grew up in Ethiopia during very difficult times. He injects emotion and feeling into obvious objects in such a way that we question their identity.
In Bed 8 we see a stark metal bed covered by a white sheet with a bare black light bulb hanging over it – the bare necessities.
Bed 12 looks a little more comfortable, but the person in it, with his head on the bars, seems ill at ease to say the least. What is comfort? Perhaps the newspaper shadow behind tells the story?
, a brush, pen and ink drawing by Ibrahim El Salahi
of Sudan shows two skeletal figures seemingly paralyzed in fear as they both gasp at the scorpion near their feet. The head of the male is crowned by bull’s horns, while the female has a small decorative creature on her chest. A koranic board sits between the heads of the two figures. Salahi once wrote that his nephew was stung by a deadly scorpion in Sudan and all that he and his sister could do, as doctors were useless, was stand by horrified and watch the child die.
The well known Writer/Art Critic, Ulli Beier has said of Salahi that, "No other artist could create a more perfect synthesis of the cultural elements that make up modern Sudan, the Islamic tradition and the wider all-African orientation of today."
El Salahi now lives in England.
(1939- ), of Sudan, has also accomplished this synthesis in his bronzes most successfully.
His Protected Gate is reminiscent of the architecture of the Nubian house where one frequently sees the abstracted forms of the crescent and cattle horns adorning the building. He has reminisced about seeing the oil lamps in the windows of the homes as faces from a distance.
Nour enjoys juxtaposing utilitarian objects and architecture in his very modern pieces.
Mutasim H. Omer
(1957 -) of Sudan painted Migration
while a lecturer at the College of Fine and applied Art in Khartoum. At the time he was very disenchanted with the military regime in Sudan and felt it his duty to give hope to his students through his own work by creating other horizons or dimensions for them to think about. When I asked him about the meaning of the title, he answered that it was a feeling he had living in his country while feeling like an outsider.
Being a devout Sufi, Mutasim believes that people need to love and accept each other, and above all that the younger generations need to learn to discuss and carry on dialogues so that they can better understand each other. Mutasim uses many symbols in his work and as you view his work, you are immediately confronted with a sense of mysticism. In Migration figures appear and disappear into the background; the ancient village is shrouded in purple-gray fog, and the prismatic colors on the left, the birds and the flowers give an uplifting feeling of hope.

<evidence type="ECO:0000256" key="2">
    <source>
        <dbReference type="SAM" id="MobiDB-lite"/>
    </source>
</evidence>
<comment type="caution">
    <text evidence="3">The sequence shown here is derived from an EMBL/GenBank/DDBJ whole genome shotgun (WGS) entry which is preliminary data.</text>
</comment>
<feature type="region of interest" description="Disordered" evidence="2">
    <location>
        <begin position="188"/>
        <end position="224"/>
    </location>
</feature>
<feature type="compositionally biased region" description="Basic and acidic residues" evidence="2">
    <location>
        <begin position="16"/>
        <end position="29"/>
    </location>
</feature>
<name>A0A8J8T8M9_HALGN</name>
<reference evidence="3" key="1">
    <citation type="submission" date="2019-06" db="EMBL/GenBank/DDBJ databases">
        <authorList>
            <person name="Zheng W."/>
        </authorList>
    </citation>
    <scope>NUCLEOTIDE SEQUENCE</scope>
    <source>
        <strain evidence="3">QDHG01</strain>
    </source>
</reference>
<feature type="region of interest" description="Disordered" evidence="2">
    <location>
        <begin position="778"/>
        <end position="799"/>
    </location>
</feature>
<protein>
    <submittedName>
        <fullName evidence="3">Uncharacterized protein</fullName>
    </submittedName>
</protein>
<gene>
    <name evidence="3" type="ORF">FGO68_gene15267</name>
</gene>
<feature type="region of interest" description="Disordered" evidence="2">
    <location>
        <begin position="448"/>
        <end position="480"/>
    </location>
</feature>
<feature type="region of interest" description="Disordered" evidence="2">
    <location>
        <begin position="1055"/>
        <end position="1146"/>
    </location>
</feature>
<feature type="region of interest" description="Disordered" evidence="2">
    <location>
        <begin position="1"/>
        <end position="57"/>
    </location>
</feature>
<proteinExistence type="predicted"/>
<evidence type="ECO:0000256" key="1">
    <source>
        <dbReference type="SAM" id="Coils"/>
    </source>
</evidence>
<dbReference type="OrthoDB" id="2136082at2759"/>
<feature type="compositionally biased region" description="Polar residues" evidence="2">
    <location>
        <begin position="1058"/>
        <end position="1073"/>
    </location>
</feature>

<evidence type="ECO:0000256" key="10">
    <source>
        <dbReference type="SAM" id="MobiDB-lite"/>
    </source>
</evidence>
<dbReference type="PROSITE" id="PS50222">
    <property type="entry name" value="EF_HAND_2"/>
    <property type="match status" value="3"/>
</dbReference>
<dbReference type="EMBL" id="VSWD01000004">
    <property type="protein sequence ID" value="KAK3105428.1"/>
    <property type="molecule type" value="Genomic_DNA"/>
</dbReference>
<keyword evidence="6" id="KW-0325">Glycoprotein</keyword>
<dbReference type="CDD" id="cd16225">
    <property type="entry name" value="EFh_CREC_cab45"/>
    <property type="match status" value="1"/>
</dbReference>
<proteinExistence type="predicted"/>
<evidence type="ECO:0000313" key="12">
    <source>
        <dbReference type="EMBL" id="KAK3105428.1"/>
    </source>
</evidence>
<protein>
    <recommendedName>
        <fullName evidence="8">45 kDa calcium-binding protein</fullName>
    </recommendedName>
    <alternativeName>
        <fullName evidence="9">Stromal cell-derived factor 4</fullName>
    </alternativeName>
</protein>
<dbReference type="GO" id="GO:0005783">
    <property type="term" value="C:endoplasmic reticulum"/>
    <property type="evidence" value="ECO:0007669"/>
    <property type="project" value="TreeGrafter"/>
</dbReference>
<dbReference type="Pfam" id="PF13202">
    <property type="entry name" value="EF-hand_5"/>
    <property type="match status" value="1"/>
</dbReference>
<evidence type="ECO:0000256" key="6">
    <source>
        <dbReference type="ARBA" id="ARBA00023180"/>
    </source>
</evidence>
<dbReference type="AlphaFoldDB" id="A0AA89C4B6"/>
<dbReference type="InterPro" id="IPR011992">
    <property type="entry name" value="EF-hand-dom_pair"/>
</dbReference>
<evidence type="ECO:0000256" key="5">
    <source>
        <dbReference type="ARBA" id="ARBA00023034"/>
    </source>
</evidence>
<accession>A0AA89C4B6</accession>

Adam and Eve and First Love both display Mutasim’s affinity for a gentle feeling, his pervasive use of symbolism, and juxtaposition of intriguing colors.
The two incredible pencil drawings and one etching by Naglaa Ezzat
of Egypt are haunting. They speak to the condition of women in many countries.
The large drawing, Egypt, portrays a beautiful but angry mother in front of an inverted pyramid. She is intensely focused on something other than her disappearing daughter who is falling into the abyss of a whirlpool below her.
The second, smaller drawing, Fear, shows a woman trapped by her fear, afraid of someone or something. Both pieces show a mastery of her technique. The flowing lines and soft shading create a mysterious mood in which fantasy and reality intersect.
In the etching, Landscape, we see, "… an imaginary world where all the lonely people live."
Naglaa’s inherent style is the use of sinewy-like roots which swirl and entwine – embodying struggle - similar, to the ones which envelope the girl in Fear.
lives and works in Tunis, Tunisia.
At first glance, the rich colors and textures in Mirage give the appearance of a lavish textile fragment. On closer viewing, however, one is drawn into the center where the dunes of the ever changing desert radiate electrical charges and suggest an oasis of buildings in the foreground. "A mirage is like a very dangerous game. That is why that part of the painting is bejeweled or decorated by a fanciful border – 'check and mate'. One can win just as one can lose!!"
Feriel has a degree in architecture, thus the fine tuned appreciation for space and embellishment.